Stephine

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Our place is fully fenced in. I have two pastures connected to the sheep barn. I have a pasture across the driveway. I have 3 horses, sometimes I move the horses and take the sheep to one of the horse pastures.
To move my sheep, I use a red plastic coffee can half full of whole corn. They love whole corn. I put a pan in whatever pasture I’m moving them to. I shake the can with them yelling in the barn and lot. Believe me, they KNOW what’s in the can! I walk to the pasture, open the gate and pour corn in the pan. All the while I’m shrieking SHEEP!! SHEEP! SHEEP!! The sheep are BAA BAA BAAING. I open the gate, they stampede to the pasture and gobble up the corn. In the evening, I put feed in their trough, yell SHEEP SHEEP SHEEP and open the gate. They stampede back to their barn.

Yuo don’t need halters. Once they know you, they know you bring feed, they will be your friend. Give them whole corn or another treat. Until they figure out the system, you can lead them with a coffee can of feed. Always call them and always reward them for coming or following you.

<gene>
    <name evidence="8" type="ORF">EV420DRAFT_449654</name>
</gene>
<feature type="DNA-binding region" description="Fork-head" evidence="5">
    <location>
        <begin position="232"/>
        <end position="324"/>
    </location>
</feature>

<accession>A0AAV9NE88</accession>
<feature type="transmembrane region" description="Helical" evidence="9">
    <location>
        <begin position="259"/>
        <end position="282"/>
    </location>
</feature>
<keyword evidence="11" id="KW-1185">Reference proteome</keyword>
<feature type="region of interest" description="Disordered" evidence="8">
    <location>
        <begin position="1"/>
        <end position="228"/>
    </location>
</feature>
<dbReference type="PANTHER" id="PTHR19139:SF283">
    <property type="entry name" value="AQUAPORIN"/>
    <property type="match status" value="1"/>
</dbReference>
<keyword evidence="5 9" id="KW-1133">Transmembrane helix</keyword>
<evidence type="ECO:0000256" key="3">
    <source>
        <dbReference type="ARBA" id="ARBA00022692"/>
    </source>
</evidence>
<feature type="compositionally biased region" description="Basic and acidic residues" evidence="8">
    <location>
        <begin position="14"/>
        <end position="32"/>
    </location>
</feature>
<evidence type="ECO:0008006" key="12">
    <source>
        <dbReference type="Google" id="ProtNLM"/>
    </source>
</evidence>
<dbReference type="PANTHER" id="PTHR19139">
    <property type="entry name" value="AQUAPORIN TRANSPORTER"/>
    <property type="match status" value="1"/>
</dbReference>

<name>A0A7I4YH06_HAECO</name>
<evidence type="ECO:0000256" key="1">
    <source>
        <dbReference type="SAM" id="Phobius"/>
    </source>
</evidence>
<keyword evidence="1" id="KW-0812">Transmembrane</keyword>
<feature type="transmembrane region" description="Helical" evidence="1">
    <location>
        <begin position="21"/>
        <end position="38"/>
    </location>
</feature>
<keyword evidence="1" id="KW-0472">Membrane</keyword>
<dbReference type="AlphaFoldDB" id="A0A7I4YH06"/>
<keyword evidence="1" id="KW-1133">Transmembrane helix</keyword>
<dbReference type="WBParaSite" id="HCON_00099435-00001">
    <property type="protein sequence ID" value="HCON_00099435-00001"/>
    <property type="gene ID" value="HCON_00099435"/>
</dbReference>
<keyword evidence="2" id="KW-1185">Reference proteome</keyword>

Get a short stool that puts you at eye level to the sheep. Then you aren’t a tall scary monster. Sit still, be calm, talk to them and offer a treat. Eventually they will eat from your hand. Then they trust you and you can lead them anywhere with a can of feed. When you go to feed them, call them so that they associate your call with feed. It won’t take long for them to follow you anywhere.
Ha! I’ll probably have to be sitting on the ground to be at eye level with these little guys... I will do that. sounds like I would not normally need the halters once they get a bit of a routine and learn about treats. I still want to halter train them though, because we get wildfires and evacuation orders at least every other summer/fall now....